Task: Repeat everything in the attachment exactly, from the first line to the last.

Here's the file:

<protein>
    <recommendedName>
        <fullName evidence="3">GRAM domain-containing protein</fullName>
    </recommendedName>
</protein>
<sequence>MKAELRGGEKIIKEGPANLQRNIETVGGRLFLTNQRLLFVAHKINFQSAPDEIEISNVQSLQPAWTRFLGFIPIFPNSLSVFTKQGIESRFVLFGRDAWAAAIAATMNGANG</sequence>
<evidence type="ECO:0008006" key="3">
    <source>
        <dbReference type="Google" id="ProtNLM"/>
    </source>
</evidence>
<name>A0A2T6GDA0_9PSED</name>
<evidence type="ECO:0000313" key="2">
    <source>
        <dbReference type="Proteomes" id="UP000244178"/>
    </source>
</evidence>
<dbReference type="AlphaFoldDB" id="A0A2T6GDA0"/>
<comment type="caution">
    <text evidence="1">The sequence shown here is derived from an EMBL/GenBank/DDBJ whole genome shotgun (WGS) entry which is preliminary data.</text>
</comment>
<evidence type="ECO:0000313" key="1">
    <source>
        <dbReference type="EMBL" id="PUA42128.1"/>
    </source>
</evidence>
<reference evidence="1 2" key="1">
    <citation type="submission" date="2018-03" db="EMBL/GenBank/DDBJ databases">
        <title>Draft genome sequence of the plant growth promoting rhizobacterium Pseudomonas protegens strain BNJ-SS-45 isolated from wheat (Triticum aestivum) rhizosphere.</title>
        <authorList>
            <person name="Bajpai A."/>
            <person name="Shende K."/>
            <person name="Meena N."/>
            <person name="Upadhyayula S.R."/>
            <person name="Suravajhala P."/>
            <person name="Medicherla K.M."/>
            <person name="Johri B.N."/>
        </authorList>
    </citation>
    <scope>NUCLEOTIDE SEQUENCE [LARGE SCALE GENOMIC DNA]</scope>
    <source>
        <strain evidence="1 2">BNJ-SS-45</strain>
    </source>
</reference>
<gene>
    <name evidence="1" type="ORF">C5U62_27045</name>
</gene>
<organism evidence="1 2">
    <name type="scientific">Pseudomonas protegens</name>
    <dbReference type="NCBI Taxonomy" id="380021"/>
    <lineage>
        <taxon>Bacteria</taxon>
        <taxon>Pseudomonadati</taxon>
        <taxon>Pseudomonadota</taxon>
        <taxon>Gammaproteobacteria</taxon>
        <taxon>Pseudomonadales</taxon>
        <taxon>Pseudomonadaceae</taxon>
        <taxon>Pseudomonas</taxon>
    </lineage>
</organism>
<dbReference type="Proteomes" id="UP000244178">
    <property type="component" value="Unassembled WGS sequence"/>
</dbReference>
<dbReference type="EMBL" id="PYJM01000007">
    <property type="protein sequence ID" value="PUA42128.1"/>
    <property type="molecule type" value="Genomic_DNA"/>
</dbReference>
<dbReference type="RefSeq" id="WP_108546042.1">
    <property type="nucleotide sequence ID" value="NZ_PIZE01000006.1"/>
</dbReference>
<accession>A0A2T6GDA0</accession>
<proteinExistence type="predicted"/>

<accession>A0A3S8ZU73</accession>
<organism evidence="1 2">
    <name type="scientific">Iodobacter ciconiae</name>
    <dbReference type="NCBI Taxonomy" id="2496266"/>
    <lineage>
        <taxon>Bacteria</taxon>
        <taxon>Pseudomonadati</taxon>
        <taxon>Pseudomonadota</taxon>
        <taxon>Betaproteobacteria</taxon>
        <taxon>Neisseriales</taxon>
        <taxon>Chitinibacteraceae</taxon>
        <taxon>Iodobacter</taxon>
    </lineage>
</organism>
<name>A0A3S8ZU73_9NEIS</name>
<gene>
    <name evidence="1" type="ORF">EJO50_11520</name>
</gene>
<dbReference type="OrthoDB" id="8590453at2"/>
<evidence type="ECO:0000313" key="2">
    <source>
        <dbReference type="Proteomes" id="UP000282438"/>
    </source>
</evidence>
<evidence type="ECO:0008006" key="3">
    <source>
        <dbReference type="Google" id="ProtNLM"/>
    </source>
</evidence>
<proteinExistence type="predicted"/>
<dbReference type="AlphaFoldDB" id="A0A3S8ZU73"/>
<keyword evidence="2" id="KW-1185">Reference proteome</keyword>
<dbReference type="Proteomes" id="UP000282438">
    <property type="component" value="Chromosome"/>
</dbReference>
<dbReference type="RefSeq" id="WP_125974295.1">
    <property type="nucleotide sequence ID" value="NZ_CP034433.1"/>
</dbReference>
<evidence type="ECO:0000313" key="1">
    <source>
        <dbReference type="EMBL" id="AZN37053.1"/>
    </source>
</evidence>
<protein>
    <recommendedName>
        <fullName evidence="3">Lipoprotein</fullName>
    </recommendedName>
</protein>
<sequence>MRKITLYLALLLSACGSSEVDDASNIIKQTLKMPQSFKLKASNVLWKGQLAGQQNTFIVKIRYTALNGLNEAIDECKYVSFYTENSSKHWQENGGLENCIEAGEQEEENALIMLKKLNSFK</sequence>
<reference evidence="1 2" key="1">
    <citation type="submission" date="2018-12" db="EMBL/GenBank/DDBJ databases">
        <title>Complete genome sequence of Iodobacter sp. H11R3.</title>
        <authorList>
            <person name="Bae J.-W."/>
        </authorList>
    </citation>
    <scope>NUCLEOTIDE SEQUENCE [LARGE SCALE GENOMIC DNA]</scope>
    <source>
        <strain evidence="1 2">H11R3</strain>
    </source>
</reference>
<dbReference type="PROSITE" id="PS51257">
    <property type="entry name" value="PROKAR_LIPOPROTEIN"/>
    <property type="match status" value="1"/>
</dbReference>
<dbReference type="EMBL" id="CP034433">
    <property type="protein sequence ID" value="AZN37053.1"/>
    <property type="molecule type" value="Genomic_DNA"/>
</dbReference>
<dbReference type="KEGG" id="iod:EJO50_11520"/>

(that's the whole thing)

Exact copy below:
<protein>
    <recommendedName>
        <fullName evidence="3">GRAM domain-containing protein</fullName>
    </recommendedName>
</protein>
<sequence>MKAELRGGEKIIKEGPANLQRNIETVGGRLFLTNQRLLFVAHKINFQSAPDEIEISNVQSLQPAWTRFLGFIPIFPNSLSVFTKQGIESRFVLFGRDAWAAAIAATMNGANG</sequence>
<evidence type="ECO:0008006" key="3">
    <source>
        <dbReference type="Google" id="ProtNLM"/>
    </source>
</evidence>
<name>A0A2T6GDA0_9PSED</name>
<evidence type="ECO:0000313" key="2">
    <source>
        <dbReference type="Proteomes" id="UP000244178"/>
    </source>
</evidence>
<dbReference type="AlphaFoldDB" id="A0A2T6GDA0"/>
<comment type="caution">
    <text evidence="1">The sequence shown here is derived from an EMBL/GenBank/DDBJ whole genome shotgun (WGS) entry which is preliminary data.</text>
</comment>
<evidence type="ECO:0000313" key="1">
    <source>
        <dbReference type="EMBL" id="PUA42128.1"/>
    </source>
</evidence>
<reference evidence="1 2" key="1">
    <citation type="submission" date="2018-03" db="EMBL/GenBank/DDBJ databases">
        <title>Draft genome sequence of the plant growth promoting rhizobacterium Pseudomonas protegens strain BNJ-SS-45 isolated from wheat (Triticum aestivum) rhizosphere.</title>
        <authorList>
            <person name="Bajpai A."/>
            <person name="Shende K."/>
            <person name="Meena N."/>
            <person name="Upadhyayula S.R."/>
            <person name="Suravajhala P."/>
            <person name="Medicherla K.M."/>
            <person name="Johri B.N."/>
        </authorList>
    </citation>
    <scope>NUCLEOTIDE SEQUENCE [LARGE SCALE GENOMIC DNA]</scope>
    <source>
        <strain evidence="1 2">BNJ-SS-45</strain>
    </source>
</reference>
<gene>
    <name evidence="1" type="ORF">C5U62_27045</name>
</gene>
<organism evidence="1 2">
    <name type="scientific">Pseudomonas protegens</name>
    <dbReference type="NCBI Taxonomy" id="380021"/>
    <lineage>
        <taxon>Bacteria</taxon>
        <taxon>Pseudomonadati</taxon>
        <taxon>Pseudomonadota</taxon>
        <taxon>Gammaproteobacteria</taxon>
        <taxon>Pseudomonadales</taxon>
        <taxon>Pseudomonadaceae</taxon>
        <taxon>Pseudomonas</taxon>
    </lineage>
</organism>
<dbReference type="Proteomes" id="UP000244178">
    <property type="component" value="Unassembled WGS sequence"/>
</dbReference>
<dbReference type="EMBL" id="PYJM01000007">
    <property type="protein sequence ID" value="PUA42128.1"/>
    <property type="molecule type" value="Genomic_DNA"/>
</dbReference>
<dbReference type="RefSeq" id="WP_108546042.1">
    <property type="nucleotide sequence ID" value="NZ_PIZE01000006.1"/>
</dbReference>
<accession>A0A2T6GDA0</accession>
<proteinExistence type="predicted"/>

<accession>A0A3S8ZU73</accession>
<organism evidence="1 2">
    <name type="scientific">Iodobacter ciconiae</name>
    <dbReference type="NCBI Taxonomy" id="2496266"/>
    <lineage>
        <taxon>Bacteria</taxon>
        <taxon>Pseudomonadati</taxon>
        <taxon>Pseudomonadota</taxon>
        <taxon>Betaproteobacteria</taxon>
        <taxon>Neisseriales</taxon>
        <taxon>Chitinibacteraceae</taxon>
        <taxon>Iodobacter</taxon>
    </lineage>
</organism>
<name>A0A3S8ZU73_9NEIS</name>
<gene>
    <name evidence="1" type="ORF">EJO50_11520</name>
</gene>
<dbReference type="OrthoDB" id="8590453at2"/>
<evidence type="ECO:0000313" key="2">
    <source>
        <dbReference type="Proteomes" id="UP000282438"/>
    </source>
</evidence>
<evidence type="ECO:0008006" key="3">
    <source>
        <dbReference type="Google" id="ProtNLM"/>
    </source>
</evidence>
<proteinExistence type="predicted"/>
<dbReference type="AlphaFoldDB" id="A0A3S8ZU73"/>
<keyword evidence="2" id="KW-1185">Reference proteome</keyword>
<dbReference type="Proteomes" id="UP000282438">
    <property type="component" value="Chromosome"/>
</dbReference>
<dbReference type="RefSeq" id="WP_125974295.1">
    <property type="nucleotide sequence ID" value="NZ_CP034433.1"/>
</dbReference>
<evidence type="ECO:0000313" key="1">
    <source>
        <dbReference type="EMBL" id="AZN37053.1"/>
    </source>
</evidence>
<protein>
    <recommendedName>
        <fullName evidence="3">Lipoprotein</fullName>
    </recommendedName>
</protein>
<sequence>MRKITLYLALLLSACGSSEVDDASNIIKQTLKMPQSFKLKASNVLWKGQLAGQQNTFIVKIRYTALNGLNEAIDECKYVSFYTENSSKHWQENGGLENCIEAGEQEEENALIMLKKLNSFK</sequence>
<reference evidence="1 2" key="1">
    <citation type="submission" date="2018-12" db="EMBL/GenBank/DDBJ databases">
        <title>Complete genome sequence of Iodobacter sp. H11R3.</title>
        <authorList>
            <person name="Bae J.-W."/>
        </authorList>
    </citation>
    <scope>NUCLEOTIDE SEQUENCE [LARGE SCALE GENOMIC DNA]</scope>
    <source>
        <strain evidence="1 2">H11R3</strain>
    </source>
</reference>
<dbReference type="PROSITE" id="PS51257">
    <property type="entry name" value="PROKAR_LIPOPROTEIN"/>
    <property type="match status" value="1"/>
</dbReference>
<dbReference type="EMBL" id="CP034433">
    <property type="protein sequence ID" value="AZN37053.1"/>
    <property type="molecule type" value="Genomic_DNA"/>
</dbReference>
<dbReference type="KEGG" id="iod:EJO50_11520"/>